Nutrition outcomes following implementation of validated swallowing and nutrition guidelines for patients with head and neck cancer

Brown, Teresa, Ross, Lynda, Jones, Lee, Hughes, Brett and Banks, Merrilyn (2014) Nutrition outcomes following implementation of validated swallowing and nutrition guidelines for patients with head and neck cancer. Supportive Care in Cancer, 22 9: 2381-2391. doi:10.1007/s00520-014-2180-9


Author Brown, Teresa
Ross, Lynda
Jones, Lee
Hughes, Brett
Banks, Merrilyn
Title Nutrition outcomes following implementation of validated swallowing and nutrition guidelines for patients with head and neck cancer
Journal name Supportive Care in Cancer   Check publisher's open access policy
ISSN 1433-7339
0941-4355
Publication date 2014-09-01
Year available 2014
Sub-type Article (original research)
DOI 10.1007/s00520-014-2180-9
Open Access Status DOI
Volume 22
Issue 9
Start page 2381
End page 2391
Total pages 11
Place of publication Heidelberg, Germany
Publisher Springer
Language eng
Formatted abstract
Purpose

Head and neck cancer patients have a high risk of malnutrition and swallowing dysfunction. This study reports on adherence and nutrition outcomes with the use of local evidence-based guidelines for the nutrition management of patients with head and neck cancer, including placement of proactive gastrostomy tubes for high risk patients.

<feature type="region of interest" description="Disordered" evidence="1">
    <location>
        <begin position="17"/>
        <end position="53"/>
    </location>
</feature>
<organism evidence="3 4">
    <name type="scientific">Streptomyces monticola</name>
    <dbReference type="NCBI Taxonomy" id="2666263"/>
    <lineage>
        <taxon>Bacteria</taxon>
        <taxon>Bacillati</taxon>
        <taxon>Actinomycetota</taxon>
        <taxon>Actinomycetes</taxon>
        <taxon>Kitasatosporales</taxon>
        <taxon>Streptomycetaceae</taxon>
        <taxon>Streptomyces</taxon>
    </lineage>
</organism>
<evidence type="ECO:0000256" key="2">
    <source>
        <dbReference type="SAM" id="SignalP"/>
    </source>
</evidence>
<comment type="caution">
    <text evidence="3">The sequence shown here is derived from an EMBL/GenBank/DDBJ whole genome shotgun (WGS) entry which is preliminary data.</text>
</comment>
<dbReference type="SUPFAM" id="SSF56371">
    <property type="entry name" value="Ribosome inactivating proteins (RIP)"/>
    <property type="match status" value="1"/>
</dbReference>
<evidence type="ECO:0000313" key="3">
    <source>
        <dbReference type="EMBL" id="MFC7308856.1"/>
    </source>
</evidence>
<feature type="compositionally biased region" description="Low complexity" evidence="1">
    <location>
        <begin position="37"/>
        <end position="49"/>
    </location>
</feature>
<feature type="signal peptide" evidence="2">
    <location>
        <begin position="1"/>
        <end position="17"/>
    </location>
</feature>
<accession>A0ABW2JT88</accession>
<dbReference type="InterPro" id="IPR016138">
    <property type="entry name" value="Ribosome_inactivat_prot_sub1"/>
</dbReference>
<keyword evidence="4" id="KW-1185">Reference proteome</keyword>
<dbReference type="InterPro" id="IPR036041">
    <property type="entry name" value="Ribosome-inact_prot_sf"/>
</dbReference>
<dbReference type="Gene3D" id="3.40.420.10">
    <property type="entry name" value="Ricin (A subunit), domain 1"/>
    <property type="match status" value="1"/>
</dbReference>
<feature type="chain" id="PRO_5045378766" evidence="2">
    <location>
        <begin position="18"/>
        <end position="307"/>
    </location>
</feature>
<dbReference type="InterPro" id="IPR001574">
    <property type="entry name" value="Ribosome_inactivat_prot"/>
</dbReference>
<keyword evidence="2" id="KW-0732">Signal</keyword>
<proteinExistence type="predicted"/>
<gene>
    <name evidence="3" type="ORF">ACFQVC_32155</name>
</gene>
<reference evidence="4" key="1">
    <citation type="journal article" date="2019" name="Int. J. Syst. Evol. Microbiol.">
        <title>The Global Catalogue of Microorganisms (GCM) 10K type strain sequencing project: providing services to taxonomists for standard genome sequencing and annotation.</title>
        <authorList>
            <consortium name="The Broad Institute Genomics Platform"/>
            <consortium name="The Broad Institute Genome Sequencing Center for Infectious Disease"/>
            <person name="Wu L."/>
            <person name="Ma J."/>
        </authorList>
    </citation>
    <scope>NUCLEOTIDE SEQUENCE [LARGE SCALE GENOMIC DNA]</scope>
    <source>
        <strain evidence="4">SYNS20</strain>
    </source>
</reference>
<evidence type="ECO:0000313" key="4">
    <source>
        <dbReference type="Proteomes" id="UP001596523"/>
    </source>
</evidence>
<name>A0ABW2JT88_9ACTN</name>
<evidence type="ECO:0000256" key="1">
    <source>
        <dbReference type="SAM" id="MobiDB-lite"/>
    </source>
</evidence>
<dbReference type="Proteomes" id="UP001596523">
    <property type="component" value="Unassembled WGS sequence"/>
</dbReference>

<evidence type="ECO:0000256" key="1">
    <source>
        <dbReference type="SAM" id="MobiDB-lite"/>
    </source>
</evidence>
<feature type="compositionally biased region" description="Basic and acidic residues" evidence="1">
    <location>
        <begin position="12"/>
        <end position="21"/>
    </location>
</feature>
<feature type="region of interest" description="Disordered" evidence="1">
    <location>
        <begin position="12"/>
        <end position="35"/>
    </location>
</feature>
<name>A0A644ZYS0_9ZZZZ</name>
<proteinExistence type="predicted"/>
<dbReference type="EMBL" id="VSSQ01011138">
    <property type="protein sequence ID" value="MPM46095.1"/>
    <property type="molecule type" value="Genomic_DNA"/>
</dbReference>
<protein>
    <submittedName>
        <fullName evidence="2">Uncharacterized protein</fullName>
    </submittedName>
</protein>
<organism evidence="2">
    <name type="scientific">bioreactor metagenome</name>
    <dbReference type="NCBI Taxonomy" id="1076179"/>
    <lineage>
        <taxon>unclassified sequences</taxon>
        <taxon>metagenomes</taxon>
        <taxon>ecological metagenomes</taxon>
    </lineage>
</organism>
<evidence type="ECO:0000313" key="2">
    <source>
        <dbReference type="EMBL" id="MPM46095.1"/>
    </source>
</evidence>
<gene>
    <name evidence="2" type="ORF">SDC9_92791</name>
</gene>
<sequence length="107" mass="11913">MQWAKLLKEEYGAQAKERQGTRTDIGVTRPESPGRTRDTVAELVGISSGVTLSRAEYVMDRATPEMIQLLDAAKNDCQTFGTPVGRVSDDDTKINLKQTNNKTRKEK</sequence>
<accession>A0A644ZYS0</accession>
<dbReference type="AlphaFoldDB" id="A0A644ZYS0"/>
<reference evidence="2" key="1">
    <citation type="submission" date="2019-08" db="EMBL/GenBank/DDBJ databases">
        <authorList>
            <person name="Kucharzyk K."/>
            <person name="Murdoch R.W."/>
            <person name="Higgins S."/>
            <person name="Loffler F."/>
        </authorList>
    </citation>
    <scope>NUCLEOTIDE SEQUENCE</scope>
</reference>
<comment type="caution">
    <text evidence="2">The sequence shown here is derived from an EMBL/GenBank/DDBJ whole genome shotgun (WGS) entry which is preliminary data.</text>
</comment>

Methods

This study is a prospective observational audit in patients treated for head and neck cancer at a tertiary hospital from 2007 to 2008 (n = 539). Nutrition outcomes (weight, nutritional status and type of nutrition support) were compared for each nutrition risk category. Primary outcome was 10 % or more weight loss at 3 months post-treatment (n = 219).

Results

Overall adherence to the guideline tube feeding recommendations was 81 %. High risk patients had mean weight loss of 6 % on completion of treatment and 9 % at 3 months post-treatment, despite the majority having a proactive gastrostomy tube. Medium and low risk patients also lost weight over this time. Univariate analysis found that non-adherence to the guidelines was associated with weight loss at 3 months (p = 0.013). Multivariate analysis found overweight patients had 1.82 greater odds, and obese patients had 3.49 greater odds of losing weight (p = 0.021). Patients with significant weight loss at diagnosis had decreased odds of losing weight later (p = 0.011).

Conclusion

Clinically significant weight loss was still prevalent in this population despite proactive interventions. Predictors of weight loss support the evidence-based guidelines’ risk categories, and adherence was important to improve outcomes. Further research is required to determine the impact of significant weight loss in patients with high body mass index (BMI).
Keyword Head and neck cancer
Prophylactic gastrostomy
Enteral feeding
Nutritional status
Nutrition
Q-Index Code C1
Q-Index Status Provisional Code
Institutional Status Non-UQ

Document type: Journal Article
Sub-type: Article (original research)
Collections: Non HERDC
School of Public Health Publications
 
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Created: Mon, 26 Jan 2015, 00:08:35 EST by Lee Jones on behalf of School of Public Health